Her roots reach to the very center of the Earth where they wind around the sacred wells, the deep source of wisdom…
Possessing the potent powers of fertility, growth, resilience and longevity, the tree is widely seen as the progenitor of the world. Family Tree. The Tree of Life. The tree goddess was seen as a sylph, an airy tree spirit who resides among the green leaves, sustaining and nurturing the vegetative forces. She is the symbol of the flow of life, a Mother Goddess who is Herself the Tree of Life.
The Maasai people claim their descent from an original parent tree. For the Slavs, the world tree is the symbol of all relationship, and as such, is held as the central philosophical image in that culture. The Maya of Central America understand themselves to be part of a great celestial ceiba tree. This silk-cotton tree, which stands for all life is the pole at the center of the Earth and serves to hold up the heavens. The Koran refers to the cosmos as a tree.
Yggdrasil, the World Ash, is the tree goddess of the Scandinavian underworld who overreaches the human abode, touching the sky with Her branches. Her roots reach to the very center of the Earth where they wind around the sacred wells, the deep source of wisdom.
The Hebrew goddess, Asherah, was associated with a sacred tree. Asherah means tree in Hebrew and her epithets include “Lady of the Sea,” “Tree of Life,” “She Who Gives Birth” and for the Caananites, “Mother of the Gods.” Through Her association with trees, She was seen as the bringer of fertility, new growth and successful crops. She was the conscientious caretaker nurse of nature. The Canaanite Goddess of Love, Fertility and Childbirth was Malidthu the spirit of the fragrant Myrrh-tree.
The Greek goddess Athena was represented by an eternally flourishing olive tree. Aphrodite was associated with the myrtle tree. Helen, of Troy fame, was worshipped as a tree on the Greek island of Rhodes into the 19th Century AD.
Old European spring festivities were held in honor of the trees and their mistresses, the virgin vegetation goddesses. Mid spring was celebrated as Floralia by the Romans, Walpurgisnacht by the Tuetons, and Beltane by the Celts, ro-antic devotions for Flora, Walpurga and Maia, for whom this month is named.
Maia, whose name means “grandmother, midwife or wise one,” can be connected to Maya, the pre-Vedic mistress of perceptual reality who was the virgin mother of the Buddha. The Greek goddess, Maia was the virgin mother of Hermes. The Blessed Virgin Mary, Mother of Christ, is the patroness of the month of May, which the early church dedicated to Her.
The redwoods in Oregon and California are the largest living things on Earth. Unimaginably tall and thick, they have been growing for four thousand years, and they are growing still. The secret of their survival? In times of drought they reach out with their root systems to connect with their neighbors, thus allowing them to share whatever water there is. Those majestic, mighty mamas slung with shawls of moss stand stolidly in the heart of the primordial fern forest. As old as Egyptian papyrus, they stand there and bear witness. Standing tall through it all.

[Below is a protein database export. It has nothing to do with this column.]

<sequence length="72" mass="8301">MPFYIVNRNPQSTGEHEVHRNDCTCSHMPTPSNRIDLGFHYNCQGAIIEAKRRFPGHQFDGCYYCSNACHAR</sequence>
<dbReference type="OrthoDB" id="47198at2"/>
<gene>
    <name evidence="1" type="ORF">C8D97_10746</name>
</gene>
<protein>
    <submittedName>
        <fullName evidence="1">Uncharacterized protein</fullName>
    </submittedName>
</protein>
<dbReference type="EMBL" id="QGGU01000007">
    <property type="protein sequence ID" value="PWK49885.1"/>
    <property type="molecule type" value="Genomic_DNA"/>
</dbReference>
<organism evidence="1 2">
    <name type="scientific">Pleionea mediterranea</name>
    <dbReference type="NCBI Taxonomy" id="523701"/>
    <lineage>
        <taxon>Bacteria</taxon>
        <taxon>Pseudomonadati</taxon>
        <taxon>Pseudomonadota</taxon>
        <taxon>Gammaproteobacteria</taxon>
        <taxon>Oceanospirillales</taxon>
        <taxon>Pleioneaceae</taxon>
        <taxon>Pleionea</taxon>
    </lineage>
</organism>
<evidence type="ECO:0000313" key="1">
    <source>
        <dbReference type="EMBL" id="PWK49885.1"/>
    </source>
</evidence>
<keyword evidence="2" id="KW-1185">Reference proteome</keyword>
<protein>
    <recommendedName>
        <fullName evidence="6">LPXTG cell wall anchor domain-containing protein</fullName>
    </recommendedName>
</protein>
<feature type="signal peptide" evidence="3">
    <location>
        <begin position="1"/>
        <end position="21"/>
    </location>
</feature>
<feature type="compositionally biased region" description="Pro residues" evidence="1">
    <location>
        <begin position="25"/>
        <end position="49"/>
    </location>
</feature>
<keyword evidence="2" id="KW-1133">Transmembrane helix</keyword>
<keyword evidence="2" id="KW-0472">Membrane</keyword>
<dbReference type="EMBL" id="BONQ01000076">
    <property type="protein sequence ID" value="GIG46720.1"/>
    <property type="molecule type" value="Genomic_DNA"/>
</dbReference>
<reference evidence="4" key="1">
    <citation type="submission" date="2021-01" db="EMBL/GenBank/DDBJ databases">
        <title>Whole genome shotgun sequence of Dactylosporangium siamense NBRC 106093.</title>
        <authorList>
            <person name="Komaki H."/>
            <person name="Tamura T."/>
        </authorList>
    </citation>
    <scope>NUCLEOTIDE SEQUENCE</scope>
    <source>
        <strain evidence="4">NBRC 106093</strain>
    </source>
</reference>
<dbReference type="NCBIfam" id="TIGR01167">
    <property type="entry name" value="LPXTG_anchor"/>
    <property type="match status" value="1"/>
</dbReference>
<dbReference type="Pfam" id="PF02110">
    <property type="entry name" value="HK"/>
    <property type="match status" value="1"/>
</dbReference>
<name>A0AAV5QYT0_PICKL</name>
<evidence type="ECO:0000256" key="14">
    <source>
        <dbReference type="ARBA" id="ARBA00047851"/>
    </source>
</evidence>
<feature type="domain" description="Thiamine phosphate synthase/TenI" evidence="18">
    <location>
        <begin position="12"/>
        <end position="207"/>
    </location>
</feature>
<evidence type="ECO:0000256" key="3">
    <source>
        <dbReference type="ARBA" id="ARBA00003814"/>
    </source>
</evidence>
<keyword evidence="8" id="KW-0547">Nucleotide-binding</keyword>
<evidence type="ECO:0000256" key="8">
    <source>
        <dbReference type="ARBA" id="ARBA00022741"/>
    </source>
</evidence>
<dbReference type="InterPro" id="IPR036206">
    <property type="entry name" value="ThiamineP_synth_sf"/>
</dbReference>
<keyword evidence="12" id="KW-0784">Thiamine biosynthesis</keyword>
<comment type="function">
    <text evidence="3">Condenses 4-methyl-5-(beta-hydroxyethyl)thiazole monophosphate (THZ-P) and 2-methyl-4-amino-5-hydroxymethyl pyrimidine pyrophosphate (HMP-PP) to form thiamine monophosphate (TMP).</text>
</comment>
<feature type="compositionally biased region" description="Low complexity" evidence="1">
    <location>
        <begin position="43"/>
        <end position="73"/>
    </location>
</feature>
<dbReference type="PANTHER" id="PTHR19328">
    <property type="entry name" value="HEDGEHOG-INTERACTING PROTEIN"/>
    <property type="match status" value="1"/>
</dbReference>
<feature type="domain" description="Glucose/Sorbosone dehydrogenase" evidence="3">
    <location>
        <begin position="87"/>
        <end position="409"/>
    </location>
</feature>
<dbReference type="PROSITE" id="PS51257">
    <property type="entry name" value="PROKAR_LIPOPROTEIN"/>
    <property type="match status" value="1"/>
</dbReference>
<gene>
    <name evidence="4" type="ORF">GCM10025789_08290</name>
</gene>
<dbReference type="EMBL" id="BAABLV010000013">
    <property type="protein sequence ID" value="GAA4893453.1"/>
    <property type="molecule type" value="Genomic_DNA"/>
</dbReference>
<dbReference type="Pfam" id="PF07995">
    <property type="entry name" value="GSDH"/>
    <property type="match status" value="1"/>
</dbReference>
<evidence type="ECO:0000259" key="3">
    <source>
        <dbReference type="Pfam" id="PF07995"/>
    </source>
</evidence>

The tree supports and centers our relationship with the Earth and reminds us of our own connection to the sacred life source. In the tall and stately tree we can see a projection of our own best selves. We aspire to stand strong like the tree. Proud and erect, our foundation planted firmly in solid rock, we weather the storms that swirl around us. Our stance is solid yet supple. Flexible, our outward, upward reach extends, bends always toward the light.
We, too, manufacture our sustenance from the sun. And so do we, just like the tree, nourish and provide for and shelter and heal those who depend upon us. We share the very breath of life with the tree, an ongoing exchange of air. If the tree sickens and dies, so do we. We are the tree. We are the Family Tree of Humanity. May we grow together to be the Universal Tree of Peace.
Arbol de la esperanza
Tree of hope
– Frida Kahlo
Donna Henes, Urban Shaman, has been a contemporary ceremonialist for 40 years. Mama Donna, as she is affectionately known, is the award-winning author of The Queen of My Self, The Moon Watcher’s Companion, Celestially Auspicious Occasions: Seasons, Cycles, and Celebrations, Dressing Our Wounds In Warm Clothes and Moon Watcher’s Companion, as well as the CD, Reverence To Her: Mythology, the Matriarchy, & Me. She is also a columnist for UPI Religion and Spirituality Forum. In addition to teaching and lecturing worldwide, she maintains a ceremonial center, spirit shop, ritual practice and consultancy in Exotic Brooklyn, New York, Mama Donna’s Tea Garden And Healing Haven, where she offers intuitive tarot readings and spiritual counseling, and works with individuals and groups to create personally relevant rituals for all of life’s transitions.